Linus Bill isn't really a photographer anymore, which must be disconcerting for the curators currently featuring his work at the New York Photo Festival, the Hyeres Festival of Fashion and Photography in France and the FOAM Fotografiemuseum in Amsterdam. Asked to present his work at FOAM, the Bienne, Switzerland-based Bill didn't ship the museum a batch of framed glossy color images. He showed up with carpentry tools. "We built a model in the space on a scale of one foot for 10 feet–it was a miniature model of an exhibition," he says. And even though he filled his tiny gallery with postage stamp-sized photos, "It wasn't even about the images." The approach wasn't what he had originally intended for the exhibition, but rather, a solution that appeared to him at the spur of the moment. "I didn't like the room they gave me for my exhibition, but I liked other rooms in the museum. So I built a miniature model of those other rooms. It was such a stupid idea because it was so much work....But when I send people the installation shots, everyone thinks it was a big exhibition. So it worked!"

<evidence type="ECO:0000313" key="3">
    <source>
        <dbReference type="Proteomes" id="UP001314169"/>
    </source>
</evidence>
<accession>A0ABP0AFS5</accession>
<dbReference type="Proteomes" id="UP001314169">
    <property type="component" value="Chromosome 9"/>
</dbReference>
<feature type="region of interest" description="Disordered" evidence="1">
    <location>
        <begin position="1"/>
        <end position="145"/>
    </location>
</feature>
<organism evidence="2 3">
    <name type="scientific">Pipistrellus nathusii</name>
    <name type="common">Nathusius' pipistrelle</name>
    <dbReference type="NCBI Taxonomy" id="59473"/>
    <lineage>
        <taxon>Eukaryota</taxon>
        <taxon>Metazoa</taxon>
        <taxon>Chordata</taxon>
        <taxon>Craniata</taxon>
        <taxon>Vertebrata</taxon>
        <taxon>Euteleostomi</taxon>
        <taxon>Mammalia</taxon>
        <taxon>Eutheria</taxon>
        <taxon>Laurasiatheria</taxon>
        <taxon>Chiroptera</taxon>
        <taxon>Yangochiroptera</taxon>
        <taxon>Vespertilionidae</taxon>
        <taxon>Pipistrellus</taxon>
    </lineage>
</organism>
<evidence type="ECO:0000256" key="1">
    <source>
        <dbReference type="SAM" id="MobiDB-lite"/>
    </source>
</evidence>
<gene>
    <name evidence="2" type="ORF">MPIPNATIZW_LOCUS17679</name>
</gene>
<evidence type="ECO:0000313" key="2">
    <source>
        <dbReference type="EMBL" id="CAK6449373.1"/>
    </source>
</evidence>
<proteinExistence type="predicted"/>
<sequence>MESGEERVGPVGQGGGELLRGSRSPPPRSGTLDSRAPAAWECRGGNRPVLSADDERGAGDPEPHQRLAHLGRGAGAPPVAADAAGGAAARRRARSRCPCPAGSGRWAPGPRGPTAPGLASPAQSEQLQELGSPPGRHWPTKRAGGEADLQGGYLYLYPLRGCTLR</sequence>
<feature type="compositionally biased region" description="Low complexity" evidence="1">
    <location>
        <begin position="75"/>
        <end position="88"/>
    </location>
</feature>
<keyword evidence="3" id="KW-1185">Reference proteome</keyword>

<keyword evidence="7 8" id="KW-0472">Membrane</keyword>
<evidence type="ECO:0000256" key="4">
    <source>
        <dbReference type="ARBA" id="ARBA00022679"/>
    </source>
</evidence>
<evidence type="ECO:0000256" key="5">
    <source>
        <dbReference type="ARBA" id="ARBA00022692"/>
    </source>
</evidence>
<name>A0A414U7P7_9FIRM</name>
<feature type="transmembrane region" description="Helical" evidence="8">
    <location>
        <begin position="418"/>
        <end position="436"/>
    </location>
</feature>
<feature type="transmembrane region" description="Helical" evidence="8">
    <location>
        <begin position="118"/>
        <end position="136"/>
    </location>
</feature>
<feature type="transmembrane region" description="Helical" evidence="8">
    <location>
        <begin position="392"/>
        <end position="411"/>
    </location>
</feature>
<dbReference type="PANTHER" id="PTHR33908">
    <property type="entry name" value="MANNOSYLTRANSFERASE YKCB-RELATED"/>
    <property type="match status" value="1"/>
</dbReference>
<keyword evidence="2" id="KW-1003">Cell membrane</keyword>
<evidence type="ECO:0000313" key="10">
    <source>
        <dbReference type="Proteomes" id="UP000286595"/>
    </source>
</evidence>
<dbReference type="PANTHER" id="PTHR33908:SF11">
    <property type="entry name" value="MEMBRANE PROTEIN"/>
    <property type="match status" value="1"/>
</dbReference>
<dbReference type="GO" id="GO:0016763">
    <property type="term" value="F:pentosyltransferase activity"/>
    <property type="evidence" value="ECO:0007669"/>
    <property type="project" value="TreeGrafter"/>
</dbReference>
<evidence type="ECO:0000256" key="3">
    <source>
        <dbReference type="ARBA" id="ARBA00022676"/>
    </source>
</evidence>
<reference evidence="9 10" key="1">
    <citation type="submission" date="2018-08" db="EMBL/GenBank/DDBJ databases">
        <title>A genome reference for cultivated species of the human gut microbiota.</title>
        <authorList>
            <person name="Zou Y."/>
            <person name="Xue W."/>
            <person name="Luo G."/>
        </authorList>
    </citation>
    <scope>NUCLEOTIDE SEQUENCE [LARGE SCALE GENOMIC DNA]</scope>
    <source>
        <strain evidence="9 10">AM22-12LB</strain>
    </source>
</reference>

Bill says he stumbled across this deliberately unfinished approach in part because he was terrible at printing his own photographs. "My friend had a small printing machine that would only do rough mono-color prints," he recalls. The mimeograph-style printer "Wasn't meant for photographs, but I really liked how it looked. The images were so simple once they had been brought down to one color. It was more superficial, maybe, but it took them away from the real world and more into my own world." Suddenly snowflakes looked like red or blue polka dots and "It was more about the image itself and not so much about the subject [of the photograph]."
-words from Interview Magazine